Curator, Sarah Meister: Welcome to Dorothea Lange: Words and Pictures. I'm Sarah Meister, curator of this exhibition. We've invited a couple of contemporary artists, a poet, and Dorothea Lange's granddaughter, to share their thoughts on Lange and some of the words and pictures on view here.
We're standing in front of a photograph that Dorothea Lange chose to call, Migratory Cotton Picker, Eloy, Arizona. But in fact, there's much more information on file at the Library of Congress. There she wrote, “Resting at cotton wagon before returning to work in the field. He has been picking cotton all day. A good picker earns about $2 a day working at this time of year.”
To our right is an enlargement of the end papers from Lange's landmark photo book An American Exodus. Lange cared a lot about words and pictures and the relationship between them, and An American Exodus is the most important example of her bringing these two things together.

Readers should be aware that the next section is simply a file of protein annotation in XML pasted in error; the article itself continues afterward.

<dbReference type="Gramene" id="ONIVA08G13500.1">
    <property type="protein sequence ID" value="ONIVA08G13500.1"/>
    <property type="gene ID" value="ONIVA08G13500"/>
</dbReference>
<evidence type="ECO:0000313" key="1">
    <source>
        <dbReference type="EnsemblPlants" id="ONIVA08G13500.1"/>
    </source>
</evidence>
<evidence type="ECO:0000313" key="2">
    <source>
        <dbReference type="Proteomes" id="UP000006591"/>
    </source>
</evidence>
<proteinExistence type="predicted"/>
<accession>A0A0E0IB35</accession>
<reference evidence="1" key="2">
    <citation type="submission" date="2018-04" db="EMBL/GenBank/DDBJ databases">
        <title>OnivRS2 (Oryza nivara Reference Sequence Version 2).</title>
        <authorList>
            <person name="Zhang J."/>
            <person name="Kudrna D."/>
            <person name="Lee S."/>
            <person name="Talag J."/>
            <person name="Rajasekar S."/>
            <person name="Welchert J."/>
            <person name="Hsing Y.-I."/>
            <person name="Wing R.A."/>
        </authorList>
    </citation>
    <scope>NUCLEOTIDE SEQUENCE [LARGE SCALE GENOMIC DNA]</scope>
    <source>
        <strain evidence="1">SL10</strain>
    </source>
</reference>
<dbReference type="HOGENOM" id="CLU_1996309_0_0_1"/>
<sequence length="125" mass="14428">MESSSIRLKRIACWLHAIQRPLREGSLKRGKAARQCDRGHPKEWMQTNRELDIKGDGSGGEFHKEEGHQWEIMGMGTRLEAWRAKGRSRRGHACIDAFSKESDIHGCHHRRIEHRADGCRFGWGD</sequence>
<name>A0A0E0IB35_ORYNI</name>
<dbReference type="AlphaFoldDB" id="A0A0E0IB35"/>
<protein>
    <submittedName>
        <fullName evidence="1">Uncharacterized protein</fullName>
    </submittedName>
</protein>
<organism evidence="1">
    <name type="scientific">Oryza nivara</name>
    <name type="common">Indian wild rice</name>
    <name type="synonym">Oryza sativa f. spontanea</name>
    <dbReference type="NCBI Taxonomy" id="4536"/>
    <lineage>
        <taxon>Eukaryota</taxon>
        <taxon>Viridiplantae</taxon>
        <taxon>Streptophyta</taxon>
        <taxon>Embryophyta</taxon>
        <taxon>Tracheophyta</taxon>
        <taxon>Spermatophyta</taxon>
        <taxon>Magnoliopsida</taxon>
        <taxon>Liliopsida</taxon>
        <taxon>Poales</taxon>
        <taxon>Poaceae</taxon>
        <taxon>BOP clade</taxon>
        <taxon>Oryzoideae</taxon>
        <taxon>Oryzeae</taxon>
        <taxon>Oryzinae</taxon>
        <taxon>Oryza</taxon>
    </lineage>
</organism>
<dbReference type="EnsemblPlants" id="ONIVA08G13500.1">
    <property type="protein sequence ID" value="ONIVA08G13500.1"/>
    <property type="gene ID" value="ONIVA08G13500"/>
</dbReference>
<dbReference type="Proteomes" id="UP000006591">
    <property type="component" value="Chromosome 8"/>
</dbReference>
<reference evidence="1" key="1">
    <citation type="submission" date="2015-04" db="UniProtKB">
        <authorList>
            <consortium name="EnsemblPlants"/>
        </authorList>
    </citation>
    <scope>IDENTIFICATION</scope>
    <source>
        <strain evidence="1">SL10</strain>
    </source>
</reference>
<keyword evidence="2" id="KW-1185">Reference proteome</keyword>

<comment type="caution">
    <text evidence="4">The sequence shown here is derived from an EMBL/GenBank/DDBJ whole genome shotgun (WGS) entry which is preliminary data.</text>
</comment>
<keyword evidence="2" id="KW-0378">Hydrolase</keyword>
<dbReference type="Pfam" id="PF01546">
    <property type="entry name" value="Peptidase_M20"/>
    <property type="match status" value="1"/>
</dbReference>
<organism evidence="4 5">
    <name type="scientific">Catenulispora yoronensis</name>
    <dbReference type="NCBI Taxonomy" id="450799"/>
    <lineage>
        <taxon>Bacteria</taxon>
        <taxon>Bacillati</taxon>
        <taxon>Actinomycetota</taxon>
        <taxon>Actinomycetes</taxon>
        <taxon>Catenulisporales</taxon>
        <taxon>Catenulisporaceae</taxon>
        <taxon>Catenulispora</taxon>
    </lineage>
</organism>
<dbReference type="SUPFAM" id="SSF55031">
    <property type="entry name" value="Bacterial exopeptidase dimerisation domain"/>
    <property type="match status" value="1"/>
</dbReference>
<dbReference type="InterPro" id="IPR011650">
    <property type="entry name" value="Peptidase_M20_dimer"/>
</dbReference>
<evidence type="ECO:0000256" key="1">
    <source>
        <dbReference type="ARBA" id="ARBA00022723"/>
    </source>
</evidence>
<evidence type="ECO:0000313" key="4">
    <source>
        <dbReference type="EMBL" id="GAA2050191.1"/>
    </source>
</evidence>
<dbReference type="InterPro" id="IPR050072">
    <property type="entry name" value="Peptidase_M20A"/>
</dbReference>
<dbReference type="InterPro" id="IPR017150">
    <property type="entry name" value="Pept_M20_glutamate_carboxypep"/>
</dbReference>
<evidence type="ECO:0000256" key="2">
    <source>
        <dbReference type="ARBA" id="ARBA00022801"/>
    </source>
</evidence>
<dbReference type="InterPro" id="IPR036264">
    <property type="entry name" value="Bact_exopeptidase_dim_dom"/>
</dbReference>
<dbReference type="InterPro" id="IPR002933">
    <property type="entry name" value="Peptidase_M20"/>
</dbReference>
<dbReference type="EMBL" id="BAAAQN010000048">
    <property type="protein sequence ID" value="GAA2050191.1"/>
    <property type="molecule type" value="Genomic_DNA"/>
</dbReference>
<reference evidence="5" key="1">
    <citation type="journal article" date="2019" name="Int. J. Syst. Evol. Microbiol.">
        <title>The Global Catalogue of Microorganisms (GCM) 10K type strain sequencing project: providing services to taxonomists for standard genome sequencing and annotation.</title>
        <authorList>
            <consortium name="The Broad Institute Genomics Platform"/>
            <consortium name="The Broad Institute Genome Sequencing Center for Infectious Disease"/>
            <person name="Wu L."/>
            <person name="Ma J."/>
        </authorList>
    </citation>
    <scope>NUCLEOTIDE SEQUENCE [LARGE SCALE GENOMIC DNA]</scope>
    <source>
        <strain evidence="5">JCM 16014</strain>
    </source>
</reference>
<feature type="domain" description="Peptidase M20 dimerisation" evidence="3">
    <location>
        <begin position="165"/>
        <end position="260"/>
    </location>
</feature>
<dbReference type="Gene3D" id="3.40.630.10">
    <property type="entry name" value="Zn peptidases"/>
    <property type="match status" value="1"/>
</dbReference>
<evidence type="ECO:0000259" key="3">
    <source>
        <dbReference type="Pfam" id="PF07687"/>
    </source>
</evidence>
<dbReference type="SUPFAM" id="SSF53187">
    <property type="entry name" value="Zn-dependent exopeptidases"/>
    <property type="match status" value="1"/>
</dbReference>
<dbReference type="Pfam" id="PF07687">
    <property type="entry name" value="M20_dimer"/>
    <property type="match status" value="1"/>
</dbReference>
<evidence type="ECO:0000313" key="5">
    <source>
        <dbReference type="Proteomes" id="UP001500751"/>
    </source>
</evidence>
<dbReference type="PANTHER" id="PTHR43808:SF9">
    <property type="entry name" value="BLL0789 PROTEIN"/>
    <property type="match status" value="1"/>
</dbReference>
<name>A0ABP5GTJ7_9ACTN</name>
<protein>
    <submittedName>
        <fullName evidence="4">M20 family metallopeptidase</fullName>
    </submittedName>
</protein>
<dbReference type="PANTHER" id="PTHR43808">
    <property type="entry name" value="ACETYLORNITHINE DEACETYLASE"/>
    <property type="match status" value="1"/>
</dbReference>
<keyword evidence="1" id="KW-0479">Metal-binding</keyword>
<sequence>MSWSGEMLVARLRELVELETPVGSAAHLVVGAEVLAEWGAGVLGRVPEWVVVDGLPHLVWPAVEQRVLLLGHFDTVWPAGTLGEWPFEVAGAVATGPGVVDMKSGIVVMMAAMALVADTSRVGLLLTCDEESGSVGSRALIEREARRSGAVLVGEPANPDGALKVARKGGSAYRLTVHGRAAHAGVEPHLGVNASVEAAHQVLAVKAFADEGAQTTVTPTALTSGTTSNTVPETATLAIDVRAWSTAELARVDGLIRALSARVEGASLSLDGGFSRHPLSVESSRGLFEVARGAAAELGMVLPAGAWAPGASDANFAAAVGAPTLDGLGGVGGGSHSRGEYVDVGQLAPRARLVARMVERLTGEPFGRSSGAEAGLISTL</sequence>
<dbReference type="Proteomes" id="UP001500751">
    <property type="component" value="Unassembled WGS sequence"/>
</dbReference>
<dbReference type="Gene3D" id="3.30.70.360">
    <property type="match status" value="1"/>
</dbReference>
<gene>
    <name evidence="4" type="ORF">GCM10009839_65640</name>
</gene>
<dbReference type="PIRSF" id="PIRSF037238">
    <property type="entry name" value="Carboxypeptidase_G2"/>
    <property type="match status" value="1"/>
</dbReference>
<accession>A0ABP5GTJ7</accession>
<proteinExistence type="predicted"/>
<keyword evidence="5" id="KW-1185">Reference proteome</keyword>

Here's the poet Tess Taylor:
Poet, Tess Taylor: It's documenting people moving out of the small farms of the Midwest and the South and into the West. The texture of their lives is changing so rapidly, and they're in the face of forces that are enormous. The economy, the changing of the climate, the Dustbowl happening. Lange would go and talk to people, listen to what they had to say, sneak back to the car and write down these snippets.
Woman: All we got to start with is a family of kids.
Man: I couldn't do nothin if I went back.
Man: We trust in the Lord and we don't expect much.
Woman: Yessir, we're starved, stalled, and stranded.
Man: They say, we took work cheap, but you gotta take work cheap, and we didn’t want a relief.
Tess Taylor: Somebody said that and she wrote it down.
It’s an amazing way of capturing this chorus of everyday voices and their music and their passion and their sense of justice.